This week I was approached by Eve ( aged 10 ) a local student who is doing a school project about my work during lockdown. Firstly I feel honoured that she has chosen my work to study, so it was a pleasure to answer her questions. I thought it might be nice to share my answers with you lovely followers too.
At school did you want to be an artist?
Yes, definitely it was the main thing I was good at! At primary school I used to spend hours drawing pictures to go with a story that I had only spent about five minutes writing. I always achieved better in the creative subjects. When I was at middle school I enjoyed textiles and I was the only girl who opted to do the Craft Design and Technology class. By the time I got to High School I was inspired by a former student who came back from art college to show the sixth form her portfolio of work. It was at that point I thought I could do that and knew that I wanted to study art further. My only doubt was the uncertainty of the job at the end of it, so if that failed my other option was to retrain as a P.E. teacher!
This is one of my paintings from reception at Norham Primary School.
Did someone teach you your style or did you develop it yourself?
I went to art school and specialised in printed textile design where there was a really strong focus on drawing and sketch book development. The four years on my course gave me time to experiment with drawing and mark making, begin to develop a style and it's been evolving ever since. Being an artist is a journey. When I look back at my work I can see how it has changed even in the last 5 years. How I paint now came from a lot of trial and error until I found a style that I liked and also that other people liked.
What made you focus your art on the beach/sea?
I've always lived close to the the sea and spent most of thy childhood summer holidays on Cocklawburn beach near Berwick, or Alnmouth beach with my grandparents. So I think that was my starting point. I like the idea that my paintings recreating a happy memory of a coastal holiday or family time that people can engage with. My favourite colour is also blue!
At school were you already a good artist?
Well I thought I was great at school until I went to art college and quickly realised there were hundreds of students there all with an amazing talent so that brought me back down to earth!
If not, did you take classes or did you practise by yourself?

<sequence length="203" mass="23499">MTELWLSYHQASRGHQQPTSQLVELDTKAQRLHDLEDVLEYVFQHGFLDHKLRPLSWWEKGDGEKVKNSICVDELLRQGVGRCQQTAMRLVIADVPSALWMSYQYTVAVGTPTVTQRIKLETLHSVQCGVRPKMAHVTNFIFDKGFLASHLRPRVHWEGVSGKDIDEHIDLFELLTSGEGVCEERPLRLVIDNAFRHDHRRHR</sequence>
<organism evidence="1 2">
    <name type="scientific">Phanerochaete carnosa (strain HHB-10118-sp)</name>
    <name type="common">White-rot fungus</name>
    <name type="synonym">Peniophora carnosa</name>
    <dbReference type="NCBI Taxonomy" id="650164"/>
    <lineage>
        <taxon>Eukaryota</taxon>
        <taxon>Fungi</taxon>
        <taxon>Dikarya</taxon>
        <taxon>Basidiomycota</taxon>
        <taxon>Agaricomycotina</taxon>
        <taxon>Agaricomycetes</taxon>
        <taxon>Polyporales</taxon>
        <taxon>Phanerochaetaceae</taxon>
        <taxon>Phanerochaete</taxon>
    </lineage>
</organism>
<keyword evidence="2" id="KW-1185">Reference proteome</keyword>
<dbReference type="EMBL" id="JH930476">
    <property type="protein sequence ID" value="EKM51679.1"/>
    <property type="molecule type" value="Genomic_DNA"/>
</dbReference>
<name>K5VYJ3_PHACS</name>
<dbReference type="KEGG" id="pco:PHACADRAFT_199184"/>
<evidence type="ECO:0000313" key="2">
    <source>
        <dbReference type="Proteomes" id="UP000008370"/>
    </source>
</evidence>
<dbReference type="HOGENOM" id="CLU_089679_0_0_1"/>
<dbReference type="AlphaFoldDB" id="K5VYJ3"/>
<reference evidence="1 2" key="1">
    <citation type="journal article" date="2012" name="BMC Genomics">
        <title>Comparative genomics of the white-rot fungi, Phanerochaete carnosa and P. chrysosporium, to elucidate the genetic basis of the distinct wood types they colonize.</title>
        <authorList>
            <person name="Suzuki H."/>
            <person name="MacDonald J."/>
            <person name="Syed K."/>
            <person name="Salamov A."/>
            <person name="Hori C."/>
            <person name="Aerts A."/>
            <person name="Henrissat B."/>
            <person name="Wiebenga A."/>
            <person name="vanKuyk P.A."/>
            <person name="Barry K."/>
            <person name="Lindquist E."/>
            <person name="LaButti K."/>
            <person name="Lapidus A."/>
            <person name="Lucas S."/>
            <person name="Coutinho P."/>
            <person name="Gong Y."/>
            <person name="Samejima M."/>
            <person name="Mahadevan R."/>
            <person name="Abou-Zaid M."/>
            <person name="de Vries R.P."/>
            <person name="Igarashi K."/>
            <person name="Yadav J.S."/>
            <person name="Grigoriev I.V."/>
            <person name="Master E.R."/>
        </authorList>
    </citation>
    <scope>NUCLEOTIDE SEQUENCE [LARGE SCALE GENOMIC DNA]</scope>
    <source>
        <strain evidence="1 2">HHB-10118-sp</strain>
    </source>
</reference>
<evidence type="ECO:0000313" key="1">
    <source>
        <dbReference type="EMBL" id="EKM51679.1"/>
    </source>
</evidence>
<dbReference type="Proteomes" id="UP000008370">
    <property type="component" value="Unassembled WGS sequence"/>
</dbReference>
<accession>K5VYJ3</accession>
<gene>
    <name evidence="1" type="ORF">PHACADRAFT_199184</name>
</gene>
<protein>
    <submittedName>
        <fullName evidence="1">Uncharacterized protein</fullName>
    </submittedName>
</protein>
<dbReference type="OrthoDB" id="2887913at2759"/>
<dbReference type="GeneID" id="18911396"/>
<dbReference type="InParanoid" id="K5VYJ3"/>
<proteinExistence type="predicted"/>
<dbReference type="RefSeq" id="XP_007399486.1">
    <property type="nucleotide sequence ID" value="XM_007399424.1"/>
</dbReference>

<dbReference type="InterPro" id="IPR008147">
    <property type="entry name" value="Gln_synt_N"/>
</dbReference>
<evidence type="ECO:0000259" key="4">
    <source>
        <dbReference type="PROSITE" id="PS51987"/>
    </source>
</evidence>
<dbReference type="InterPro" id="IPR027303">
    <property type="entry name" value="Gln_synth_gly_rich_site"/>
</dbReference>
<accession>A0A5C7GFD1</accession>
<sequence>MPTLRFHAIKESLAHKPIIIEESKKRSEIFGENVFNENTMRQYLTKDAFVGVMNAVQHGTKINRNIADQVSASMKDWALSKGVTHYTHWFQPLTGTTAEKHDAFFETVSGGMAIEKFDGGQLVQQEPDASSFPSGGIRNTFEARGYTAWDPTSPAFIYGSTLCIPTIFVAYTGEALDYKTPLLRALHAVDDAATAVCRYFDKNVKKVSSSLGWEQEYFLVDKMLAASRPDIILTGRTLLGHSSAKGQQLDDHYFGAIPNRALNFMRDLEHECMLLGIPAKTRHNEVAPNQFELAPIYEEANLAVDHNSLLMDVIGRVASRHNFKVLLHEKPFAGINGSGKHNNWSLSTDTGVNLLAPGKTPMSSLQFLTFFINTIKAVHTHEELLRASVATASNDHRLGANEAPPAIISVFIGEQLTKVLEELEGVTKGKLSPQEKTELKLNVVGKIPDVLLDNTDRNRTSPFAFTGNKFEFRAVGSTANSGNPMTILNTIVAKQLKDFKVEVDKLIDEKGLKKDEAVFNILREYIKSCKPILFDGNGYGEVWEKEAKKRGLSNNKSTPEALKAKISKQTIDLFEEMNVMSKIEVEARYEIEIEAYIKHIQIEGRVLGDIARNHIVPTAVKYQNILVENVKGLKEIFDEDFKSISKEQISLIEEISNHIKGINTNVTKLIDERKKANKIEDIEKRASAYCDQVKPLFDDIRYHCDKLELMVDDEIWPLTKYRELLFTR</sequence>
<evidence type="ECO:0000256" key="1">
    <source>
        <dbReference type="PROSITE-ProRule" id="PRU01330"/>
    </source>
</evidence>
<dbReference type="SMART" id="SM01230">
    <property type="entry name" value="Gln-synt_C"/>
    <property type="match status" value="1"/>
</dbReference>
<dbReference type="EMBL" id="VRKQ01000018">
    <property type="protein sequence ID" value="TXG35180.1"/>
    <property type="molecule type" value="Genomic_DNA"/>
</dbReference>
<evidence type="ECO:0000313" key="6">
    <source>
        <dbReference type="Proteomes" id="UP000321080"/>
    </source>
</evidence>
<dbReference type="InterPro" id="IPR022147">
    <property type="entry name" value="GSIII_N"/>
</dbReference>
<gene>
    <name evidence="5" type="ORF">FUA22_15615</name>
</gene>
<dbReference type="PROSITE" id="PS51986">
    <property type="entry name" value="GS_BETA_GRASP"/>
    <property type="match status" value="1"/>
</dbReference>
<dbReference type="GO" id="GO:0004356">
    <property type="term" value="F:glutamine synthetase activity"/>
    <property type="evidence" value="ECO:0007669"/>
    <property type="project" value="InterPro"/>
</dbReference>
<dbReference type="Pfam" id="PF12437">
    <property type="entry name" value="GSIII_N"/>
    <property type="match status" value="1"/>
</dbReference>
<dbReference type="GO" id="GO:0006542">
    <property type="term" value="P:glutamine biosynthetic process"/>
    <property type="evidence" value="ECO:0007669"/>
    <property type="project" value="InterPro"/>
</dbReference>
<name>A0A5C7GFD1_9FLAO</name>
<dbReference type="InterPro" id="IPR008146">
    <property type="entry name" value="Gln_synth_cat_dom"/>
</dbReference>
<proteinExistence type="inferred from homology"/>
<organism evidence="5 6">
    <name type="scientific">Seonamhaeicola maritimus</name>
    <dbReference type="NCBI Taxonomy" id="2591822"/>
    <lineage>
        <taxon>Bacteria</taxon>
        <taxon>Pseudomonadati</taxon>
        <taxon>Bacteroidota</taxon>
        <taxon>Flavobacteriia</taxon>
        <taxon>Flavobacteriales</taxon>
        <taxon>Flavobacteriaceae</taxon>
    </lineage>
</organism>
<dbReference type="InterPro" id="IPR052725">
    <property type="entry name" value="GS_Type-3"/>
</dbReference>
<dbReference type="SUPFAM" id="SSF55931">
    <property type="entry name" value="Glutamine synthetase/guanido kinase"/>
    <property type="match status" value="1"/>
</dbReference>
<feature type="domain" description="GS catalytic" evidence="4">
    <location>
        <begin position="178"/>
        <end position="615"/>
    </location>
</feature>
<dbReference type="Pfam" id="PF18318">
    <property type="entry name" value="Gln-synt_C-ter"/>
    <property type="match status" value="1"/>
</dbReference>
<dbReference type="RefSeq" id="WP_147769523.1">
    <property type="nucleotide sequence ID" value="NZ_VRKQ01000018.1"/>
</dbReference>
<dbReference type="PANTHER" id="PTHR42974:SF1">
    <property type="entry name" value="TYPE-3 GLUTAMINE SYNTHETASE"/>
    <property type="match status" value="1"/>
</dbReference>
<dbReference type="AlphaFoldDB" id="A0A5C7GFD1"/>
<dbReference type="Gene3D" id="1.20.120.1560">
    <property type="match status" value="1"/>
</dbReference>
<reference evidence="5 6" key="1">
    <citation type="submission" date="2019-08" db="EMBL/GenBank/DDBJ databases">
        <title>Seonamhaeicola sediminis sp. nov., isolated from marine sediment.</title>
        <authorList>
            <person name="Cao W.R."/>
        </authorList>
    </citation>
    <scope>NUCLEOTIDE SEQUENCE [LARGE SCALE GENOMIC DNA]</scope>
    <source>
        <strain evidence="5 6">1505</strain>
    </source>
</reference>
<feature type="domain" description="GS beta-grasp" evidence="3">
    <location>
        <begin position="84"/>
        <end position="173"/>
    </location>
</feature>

I didn't take any extra classes, to be honest I found formal art teaching of drawing an apple and still life quite boring. It has its place but I preferred to experiment a bit more with art in my own time.
Which exhibition (that is not your work) did you like best? And why?
Ooh good question, I haven't been to an exhibition for a while! I really like arts festivals where you get a mix of painting, printmaking, ceramics and textiles and you get to meet the artists themselves. I also like traditional crafts and folk art. When I studied in Canada as part of my degree one of the most curios pieces I saw was the Maud Lewis House. A charming little cottage painted by a lady who had debilitating arthritis but found art as a way to provide income and express herself. I love the simplicity of her paintings and and nieve style, something that sticks with me today.
What made you interested in art?
I really have no idea. I guess it just gives me great pleasure to create work. I guess if something makes you happy that's a start.
What inspires you?
Most of my inspiration comes from the coast and landscape that I'm familiar with and see every day. I also like to paint places that I go to on holiday as a family where I can capture a memory. Animals and wildlife too, I'd like to do more animals in the future so watch this space.
Have you met any famous artists?
I know a lot of current artists who are doing really well, how famous is famous?
A few years ago I was invited to James Hugonins studio to meet him and see his work. He had recently had an exhibition in the Baltic. The size and scale of his work and the method behind it was mind blowing! So very different to my work but it was a pleasure to appreciate something different.
What made you want to sell your artwork?
Ultimately I wanted to have a creative job and do what I love all day everyday. As these jobs rarely exist you have to make your own path and become self employed.
Once I left art college I tried to make a career as a freelance designer but struggled with it both financially and mentally (the internet was in its infancy and social media didn't exist) so I found it a very isolating profession. I had an agent in New York and an agent in Sheffield selling my work but you only got paid for what sold and some months nothing would sell. I found this very hard. When I moved to Tyneside I decided to change the direction of my work and sell directly to the public through pop up exhibitions and market stalls. I gave it two years to see if I could make a living this way. Luckily and a lot of hard work later I am selling my work through my own gallery and my greetings cards through shops nationwide. It doesn't feel like a job if you like what you do.
Do you think you have improved since you started as a professional artist?
I hope so, the more you practice something the better you get. That goes for anything you do really.
I have learned so much over the years mostly about running a business and how to create paintings that will appeal to others as well as myself.
What advice would you give to anyone who is interested in art?
Get a sketch book, draw and doodle everyday. Draw form life, take inspiration from subjects that you love and gives you pleasure. Don't worry if it goes wrong or it's not perfect, there's always another blank page.